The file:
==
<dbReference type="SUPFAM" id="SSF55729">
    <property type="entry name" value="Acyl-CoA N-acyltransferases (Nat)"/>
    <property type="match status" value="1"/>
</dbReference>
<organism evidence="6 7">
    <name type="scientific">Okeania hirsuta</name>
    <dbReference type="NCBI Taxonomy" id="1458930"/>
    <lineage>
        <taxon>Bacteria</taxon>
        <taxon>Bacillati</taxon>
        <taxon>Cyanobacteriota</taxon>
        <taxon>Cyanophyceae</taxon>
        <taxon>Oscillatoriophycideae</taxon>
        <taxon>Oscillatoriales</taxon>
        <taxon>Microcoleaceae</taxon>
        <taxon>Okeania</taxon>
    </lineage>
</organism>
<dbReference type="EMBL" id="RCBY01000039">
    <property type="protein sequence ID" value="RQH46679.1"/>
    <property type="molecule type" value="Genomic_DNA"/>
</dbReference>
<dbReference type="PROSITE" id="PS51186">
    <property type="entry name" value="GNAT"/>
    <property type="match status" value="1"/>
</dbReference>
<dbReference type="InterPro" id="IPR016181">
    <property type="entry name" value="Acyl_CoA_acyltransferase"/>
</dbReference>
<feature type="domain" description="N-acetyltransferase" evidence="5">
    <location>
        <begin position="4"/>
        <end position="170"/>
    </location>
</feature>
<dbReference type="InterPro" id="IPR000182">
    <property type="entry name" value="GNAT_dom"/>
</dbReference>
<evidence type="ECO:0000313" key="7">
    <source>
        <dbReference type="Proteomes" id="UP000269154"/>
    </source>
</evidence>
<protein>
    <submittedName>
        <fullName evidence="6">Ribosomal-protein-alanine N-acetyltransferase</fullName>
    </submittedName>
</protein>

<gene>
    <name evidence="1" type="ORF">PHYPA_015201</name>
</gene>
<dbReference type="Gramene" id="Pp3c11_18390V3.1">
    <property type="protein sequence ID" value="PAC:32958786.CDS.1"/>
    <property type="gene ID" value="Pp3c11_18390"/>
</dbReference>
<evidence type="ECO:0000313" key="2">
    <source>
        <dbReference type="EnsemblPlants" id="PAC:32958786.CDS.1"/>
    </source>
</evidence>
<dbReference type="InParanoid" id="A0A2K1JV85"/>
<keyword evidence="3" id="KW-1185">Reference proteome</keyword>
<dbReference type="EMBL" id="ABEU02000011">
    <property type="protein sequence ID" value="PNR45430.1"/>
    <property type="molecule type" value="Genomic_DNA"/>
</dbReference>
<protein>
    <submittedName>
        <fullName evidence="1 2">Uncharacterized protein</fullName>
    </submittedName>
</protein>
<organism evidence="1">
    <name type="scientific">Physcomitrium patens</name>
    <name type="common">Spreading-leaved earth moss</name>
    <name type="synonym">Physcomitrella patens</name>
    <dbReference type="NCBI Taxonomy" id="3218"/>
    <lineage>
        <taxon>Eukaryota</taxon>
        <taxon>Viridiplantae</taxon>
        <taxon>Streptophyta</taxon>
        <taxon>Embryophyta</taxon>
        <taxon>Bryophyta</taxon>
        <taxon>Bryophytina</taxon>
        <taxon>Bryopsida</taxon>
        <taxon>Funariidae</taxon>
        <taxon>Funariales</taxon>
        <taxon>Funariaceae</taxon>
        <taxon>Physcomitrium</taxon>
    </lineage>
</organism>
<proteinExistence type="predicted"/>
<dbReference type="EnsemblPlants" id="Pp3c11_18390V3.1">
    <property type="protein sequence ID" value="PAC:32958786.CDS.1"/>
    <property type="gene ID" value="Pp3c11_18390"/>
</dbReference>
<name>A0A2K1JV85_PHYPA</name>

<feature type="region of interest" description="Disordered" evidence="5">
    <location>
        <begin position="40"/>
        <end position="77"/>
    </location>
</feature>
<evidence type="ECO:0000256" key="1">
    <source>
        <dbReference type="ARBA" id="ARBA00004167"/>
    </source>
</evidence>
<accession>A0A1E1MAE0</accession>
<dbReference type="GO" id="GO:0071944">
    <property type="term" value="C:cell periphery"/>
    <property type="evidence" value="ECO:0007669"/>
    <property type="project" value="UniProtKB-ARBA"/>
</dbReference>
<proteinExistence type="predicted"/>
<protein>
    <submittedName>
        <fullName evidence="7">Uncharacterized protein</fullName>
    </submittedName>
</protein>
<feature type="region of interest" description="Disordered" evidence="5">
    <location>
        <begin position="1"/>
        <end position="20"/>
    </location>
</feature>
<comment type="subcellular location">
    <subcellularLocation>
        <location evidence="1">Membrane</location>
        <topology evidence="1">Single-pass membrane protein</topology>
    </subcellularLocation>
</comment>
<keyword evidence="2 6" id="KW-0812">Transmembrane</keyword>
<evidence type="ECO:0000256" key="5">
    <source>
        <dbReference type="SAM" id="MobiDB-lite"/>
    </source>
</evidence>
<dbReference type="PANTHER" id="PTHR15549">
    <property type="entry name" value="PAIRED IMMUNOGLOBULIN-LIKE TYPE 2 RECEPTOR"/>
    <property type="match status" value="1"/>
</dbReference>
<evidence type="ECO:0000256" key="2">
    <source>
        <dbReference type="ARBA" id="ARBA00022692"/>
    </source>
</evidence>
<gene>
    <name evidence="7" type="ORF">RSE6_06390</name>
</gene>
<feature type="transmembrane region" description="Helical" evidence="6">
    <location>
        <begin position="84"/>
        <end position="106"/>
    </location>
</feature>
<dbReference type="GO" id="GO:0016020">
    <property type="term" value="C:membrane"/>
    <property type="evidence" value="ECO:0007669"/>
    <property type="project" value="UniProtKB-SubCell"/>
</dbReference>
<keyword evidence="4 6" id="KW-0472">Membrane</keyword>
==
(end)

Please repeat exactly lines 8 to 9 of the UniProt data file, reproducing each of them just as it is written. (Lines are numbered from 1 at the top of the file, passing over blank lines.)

    <lineage>
        <taxon>Bacteria</taxon>